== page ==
In 2019, before the pandemic, older adults constituted the lion’s share of the travel market. However, when Covid hit, that number plummeted. Because we knew early on that older adults were more vulnerable to this plague, many put their travel plans on hold. Fear, coupled with the freedom of choice that most older adults possess, culminated in a precipitous drop – to 16% in 2020.
Today, however, the share of travelers over 60 years of age has more than doubled over the 2020 numbers. These older travelers account for the largest travel demographic ever, continuing a trend that had started before the pandemic.
These statistics were compiled by Squaremouth.com, a travel insurance broker.
Clearly, older adults are feeling freer to go places and catch up on all those destinations they haven’t experienced yet, whether it’s by land, by sea, or by air. Those in the travel business and those who make their living from visitors are thrilled to welcome them back. After all, older adults have the spending power and resources that young people typically haven’t accumulated yet.
If you are one of those older adults who want to get out of town, or maybe have started your leisure travel already, here are some good guidelines we should all employ to stay healthy and safe.
Follow public health guidance for the area
As recently as December of 2022, the Centers for Disease Control and Prevention was recommending that everyone wear face coverings on any kind of public transportation and in airports and other terminals. Even though many of those restrictions have been lifted in most areas, it’s probably still a good idea, especially for more vulnerable older adults. After all, who wants a respiratory infection of any kind to spoil a much-anticipated vacation?
Choose a hotel that meets your needs
Most hotels today have ADA
-compliant rooms and good access for guests with mobility challenges, but use caution with historical properties and in more rural areas. Properties that have not been updated can pose fall hazards, like uneven floors and area rugs, and accessibility issues. It’s best to call ahead to check on whether the hotel has what you need, especially if a wheelchair is required. If the hotel does not have an elevator, ask for a first-floor room.
Pack medication and any other necessities in your carry-on
Know and follow the TSA rules for what can be brought onto the airplane. These have changed, especially regarding medication. If your medication is a liquid and/or you need syringes, pumps, freezer packs, or IV bags, TSA will allow you to carry all of this on the plane. You can check the TSA rules on medical conditions and disabilities for yourself at their website. Be sure to also carry a list of your medications in case you need to visit a pharmacy during your travels.
At most airports, TSA allows passengers 75 and older to go through the less restrictive “precheck” line where you are not required to remove your shoes, liquids, or laptop from your carryon bag. Another great reason to celebrate being an older adult!
Stay healthy in the airport and on the plane
If you have mobility challenges or a condition that limits your ability to maneuver onto the plane, it’s best to call ahead and reserve a wheelchair. You might also want to let the airline know if you have a chronic condition that requires a special diet or dietary restrictions on when you should eat. An airline rep can inform you whether or not they can accommodate those needs. If not, plan to pack food for yourself.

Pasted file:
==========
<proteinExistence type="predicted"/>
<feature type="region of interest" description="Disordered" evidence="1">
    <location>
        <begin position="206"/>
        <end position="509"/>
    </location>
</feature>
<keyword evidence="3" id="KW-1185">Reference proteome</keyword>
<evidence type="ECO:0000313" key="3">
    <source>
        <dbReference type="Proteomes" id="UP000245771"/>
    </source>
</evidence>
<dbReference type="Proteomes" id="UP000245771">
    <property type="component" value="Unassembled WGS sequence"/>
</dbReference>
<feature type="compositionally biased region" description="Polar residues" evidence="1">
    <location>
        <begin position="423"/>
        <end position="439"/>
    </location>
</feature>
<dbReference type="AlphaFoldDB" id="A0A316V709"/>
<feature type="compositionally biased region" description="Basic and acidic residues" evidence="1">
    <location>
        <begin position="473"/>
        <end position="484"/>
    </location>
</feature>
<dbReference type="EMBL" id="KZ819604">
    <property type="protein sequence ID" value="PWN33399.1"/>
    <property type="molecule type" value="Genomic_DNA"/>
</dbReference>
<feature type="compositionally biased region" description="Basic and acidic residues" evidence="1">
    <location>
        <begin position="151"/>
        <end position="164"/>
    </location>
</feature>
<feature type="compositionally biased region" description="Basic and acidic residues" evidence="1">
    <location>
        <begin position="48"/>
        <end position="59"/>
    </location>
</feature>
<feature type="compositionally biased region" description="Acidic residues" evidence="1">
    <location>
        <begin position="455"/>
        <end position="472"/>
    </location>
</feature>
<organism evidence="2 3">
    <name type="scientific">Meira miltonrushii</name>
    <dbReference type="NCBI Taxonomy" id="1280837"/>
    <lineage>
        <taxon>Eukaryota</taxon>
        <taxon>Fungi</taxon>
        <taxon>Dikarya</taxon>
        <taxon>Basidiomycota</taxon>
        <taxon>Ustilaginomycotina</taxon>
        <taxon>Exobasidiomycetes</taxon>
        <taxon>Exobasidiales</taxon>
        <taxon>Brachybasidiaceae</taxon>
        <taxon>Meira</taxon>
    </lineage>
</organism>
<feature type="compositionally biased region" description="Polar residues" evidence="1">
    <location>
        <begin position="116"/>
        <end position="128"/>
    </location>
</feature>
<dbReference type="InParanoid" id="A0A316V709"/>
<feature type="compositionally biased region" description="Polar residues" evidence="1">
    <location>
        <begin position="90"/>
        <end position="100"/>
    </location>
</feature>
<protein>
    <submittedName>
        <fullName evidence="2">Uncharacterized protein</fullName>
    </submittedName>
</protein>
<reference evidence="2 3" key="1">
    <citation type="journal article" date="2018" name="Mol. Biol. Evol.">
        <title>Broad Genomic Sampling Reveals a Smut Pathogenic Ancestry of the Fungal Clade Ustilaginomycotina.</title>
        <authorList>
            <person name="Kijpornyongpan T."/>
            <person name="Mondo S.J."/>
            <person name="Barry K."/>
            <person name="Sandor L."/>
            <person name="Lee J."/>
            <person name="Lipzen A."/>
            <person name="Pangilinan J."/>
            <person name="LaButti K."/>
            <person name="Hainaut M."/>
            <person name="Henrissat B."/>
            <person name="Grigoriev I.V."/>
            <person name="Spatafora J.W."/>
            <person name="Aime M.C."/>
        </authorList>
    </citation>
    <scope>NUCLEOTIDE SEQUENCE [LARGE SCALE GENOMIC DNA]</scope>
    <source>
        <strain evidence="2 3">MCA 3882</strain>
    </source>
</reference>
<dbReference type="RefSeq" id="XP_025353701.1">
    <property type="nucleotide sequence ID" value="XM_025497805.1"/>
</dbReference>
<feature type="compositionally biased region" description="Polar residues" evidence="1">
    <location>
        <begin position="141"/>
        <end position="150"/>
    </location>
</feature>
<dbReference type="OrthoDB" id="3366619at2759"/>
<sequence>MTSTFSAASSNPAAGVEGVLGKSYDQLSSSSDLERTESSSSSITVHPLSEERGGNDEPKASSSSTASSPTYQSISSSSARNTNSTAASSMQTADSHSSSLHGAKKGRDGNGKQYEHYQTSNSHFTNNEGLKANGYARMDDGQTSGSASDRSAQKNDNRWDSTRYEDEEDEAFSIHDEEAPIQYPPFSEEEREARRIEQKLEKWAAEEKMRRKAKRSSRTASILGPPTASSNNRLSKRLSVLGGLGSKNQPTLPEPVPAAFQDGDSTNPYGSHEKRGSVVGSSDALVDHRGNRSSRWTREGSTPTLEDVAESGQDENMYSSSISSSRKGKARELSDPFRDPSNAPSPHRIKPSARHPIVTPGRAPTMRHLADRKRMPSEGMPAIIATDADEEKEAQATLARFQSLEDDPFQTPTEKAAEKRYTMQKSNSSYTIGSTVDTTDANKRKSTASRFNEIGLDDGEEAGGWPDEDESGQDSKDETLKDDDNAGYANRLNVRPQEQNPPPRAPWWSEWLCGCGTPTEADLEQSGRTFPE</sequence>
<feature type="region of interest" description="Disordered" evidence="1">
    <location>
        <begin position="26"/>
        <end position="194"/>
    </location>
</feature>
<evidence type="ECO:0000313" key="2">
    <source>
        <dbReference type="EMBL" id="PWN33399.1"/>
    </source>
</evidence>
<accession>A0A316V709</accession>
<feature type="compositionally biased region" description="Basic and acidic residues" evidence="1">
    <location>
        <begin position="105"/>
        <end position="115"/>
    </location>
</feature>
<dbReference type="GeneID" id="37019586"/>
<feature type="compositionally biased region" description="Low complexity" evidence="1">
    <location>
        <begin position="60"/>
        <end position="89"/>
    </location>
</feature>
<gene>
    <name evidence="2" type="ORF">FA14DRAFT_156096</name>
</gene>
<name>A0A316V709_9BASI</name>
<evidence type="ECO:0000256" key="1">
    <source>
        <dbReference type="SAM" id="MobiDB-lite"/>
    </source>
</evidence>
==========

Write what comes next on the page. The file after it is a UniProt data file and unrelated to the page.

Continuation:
Be sure to stay hydrated onboard. Airplane air is drier than a normal environment and the risk of dehydration is greater. It’s also important on long flights that you stay active onboard. That will mean walking the aisle several times during your flight to prevent blood clots and muscle cramps.
Don’t be a target for theft
If you will be doing a lot of walking around in urban areas, plan to invest in some travel clothing. You can find pants, shirts, and jackets for both men and women online or at a store like REI if you have one nearby. Look for items that have hidden or hard-to-reach pockets. Keep money any valuables or ID (passports, drivers licenses, etc.) in these pockets or in a pouch around your neck. Avoid standard purses with long straps and avoid setting anything down on the floor when in public transportation. Hold items on your lap.
Before you leave, give a close friend or family member your itinerary and how they might reach you in an emergency. You will most likely want to have a cell phone with you on your trip, but not all cell phones work in every country you might visit. Check with your carrier and find out how you can set yourself up for cell phone usage at every point of your trip.
A LOT of people are traveling this year, so be prepared for airline delays, flight cancellations, and missed connections. They happen with regularity and you may be involved. Be sure to take contact information for every place you will be staying so you can keep the proprietors informed of your revised schedule.
You might also consider enrolling in the Smart Traveler Enrollment Program. Your information is stored securely and enables the U.S. Department of State, U.S. or the Consulate or Embassy to contact your family or friends in an emergency, according to your stated wishes.
You will have lots of company if you choose to travel this year, but why wait? If you can be somewhat flexible with your plans, build in some (or a lot of) unscheduled time, and roll with the punches, it will be a grand adventure, no matter how it works out.